We’ll form a new business entity (typically a limited liability company or ‎a Subchapter S corporation) which will serve as the “franchisor” in the franchise system, own ‎the trademark(s) and other intellectual property (or at least have a license to further ‎sublicense the same to franchisees), offer and sell franchises, and provide franchise training ‎and support services.

Limit Liability

If you currently operate or anticipate operating company-owned stores in addition to ‎franchised stores, separate business entities for franchising and for the company-owned ‎stores can limit your liability by shielding the assets in one from the other in the event of a ‎claim against one of the business entities.‎

Reduce Audit Costs

Further, with a separate franchising company, you can significantly reduce your financial audit ‎costs as required by federal and state franchise laws. Specifically, Item 21 of the Franchise ‎Disclosure Document requires that you include audited financial statements for the past 3 ‎years for the franchising company. If you create a new business entity for franchising, the ‎initial audit would be conducted by your accountant on a new company without operating assets or ‎liabilities and not on a currently-operating business entity that might own and operate a few ‎company-owned stores, thereby significantly reducing the costs to prepare financial ‎statements. Also, Item 21 only requires audited financial statements from the inception of the ‎franchising company, and so you don’t need to disclose 3 years of history initially. Then, in ‎subsequent years, when you renew your franchise filing, your accountant would only need to ‎audit the franchising company and not the business entity owning and operating the company-‎owned stores. This reduces time, costs, and the amount of information you have to publicly ‎disclose.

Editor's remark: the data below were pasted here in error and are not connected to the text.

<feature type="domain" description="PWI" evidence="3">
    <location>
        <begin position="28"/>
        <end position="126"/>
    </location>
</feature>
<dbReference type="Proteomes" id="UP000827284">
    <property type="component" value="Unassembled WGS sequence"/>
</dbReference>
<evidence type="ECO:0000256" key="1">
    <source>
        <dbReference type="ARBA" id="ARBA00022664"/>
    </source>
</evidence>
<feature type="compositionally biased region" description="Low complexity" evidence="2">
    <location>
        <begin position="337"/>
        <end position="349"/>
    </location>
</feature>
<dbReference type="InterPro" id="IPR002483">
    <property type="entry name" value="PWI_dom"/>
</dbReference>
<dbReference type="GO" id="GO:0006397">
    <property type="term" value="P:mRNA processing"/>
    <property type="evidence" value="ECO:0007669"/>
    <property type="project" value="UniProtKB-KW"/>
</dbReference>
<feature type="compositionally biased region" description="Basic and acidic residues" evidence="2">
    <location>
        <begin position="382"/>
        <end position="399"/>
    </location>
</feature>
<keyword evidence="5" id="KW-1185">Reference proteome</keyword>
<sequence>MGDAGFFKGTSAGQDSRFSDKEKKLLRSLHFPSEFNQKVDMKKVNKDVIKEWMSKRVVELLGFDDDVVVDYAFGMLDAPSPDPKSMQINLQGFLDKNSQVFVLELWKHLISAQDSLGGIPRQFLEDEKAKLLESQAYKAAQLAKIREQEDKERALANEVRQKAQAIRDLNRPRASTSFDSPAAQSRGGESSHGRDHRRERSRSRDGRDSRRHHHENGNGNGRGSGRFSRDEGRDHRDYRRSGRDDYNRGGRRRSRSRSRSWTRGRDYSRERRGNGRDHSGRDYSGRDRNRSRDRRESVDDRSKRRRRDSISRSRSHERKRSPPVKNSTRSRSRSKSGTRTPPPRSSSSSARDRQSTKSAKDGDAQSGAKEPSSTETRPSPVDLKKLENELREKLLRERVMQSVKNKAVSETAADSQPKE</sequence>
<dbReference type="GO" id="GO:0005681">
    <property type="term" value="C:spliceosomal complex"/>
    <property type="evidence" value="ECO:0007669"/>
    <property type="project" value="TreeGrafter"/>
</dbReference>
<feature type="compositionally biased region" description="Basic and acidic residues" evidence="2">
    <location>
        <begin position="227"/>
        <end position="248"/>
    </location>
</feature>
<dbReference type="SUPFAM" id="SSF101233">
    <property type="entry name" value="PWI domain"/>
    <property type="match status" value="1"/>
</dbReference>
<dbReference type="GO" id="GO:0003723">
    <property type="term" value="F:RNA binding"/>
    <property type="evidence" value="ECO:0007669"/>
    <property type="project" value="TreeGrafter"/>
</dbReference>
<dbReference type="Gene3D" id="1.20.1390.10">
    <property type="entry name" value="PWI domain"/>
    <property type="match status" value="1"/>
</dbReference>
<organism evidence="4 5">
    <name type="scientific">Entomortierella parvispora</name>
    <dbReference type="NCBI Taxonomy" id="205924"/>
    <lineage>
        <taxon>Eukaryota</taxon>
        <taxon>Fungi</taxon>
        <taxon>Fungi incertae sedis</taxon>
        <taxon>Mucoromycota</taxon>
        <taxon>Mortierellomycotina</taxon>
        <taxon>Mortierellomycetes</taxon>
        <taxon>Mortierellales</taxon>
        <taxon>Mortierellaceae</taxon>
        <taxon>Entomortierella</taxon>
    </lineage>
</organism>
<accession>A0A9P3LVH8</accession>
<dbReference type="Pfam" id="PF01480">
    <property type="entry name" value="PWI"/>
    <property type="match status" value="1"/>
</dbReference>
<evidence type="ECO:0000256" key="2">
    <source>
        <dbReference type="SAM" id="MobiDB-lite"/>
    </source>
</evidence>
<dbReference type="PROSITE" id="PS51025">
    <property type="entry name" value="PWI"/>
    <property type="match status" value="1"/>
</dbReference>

Previous: Step 4 – Preparation of FDD
Next: Step 6 – State Registration(s) & Sale of Franchises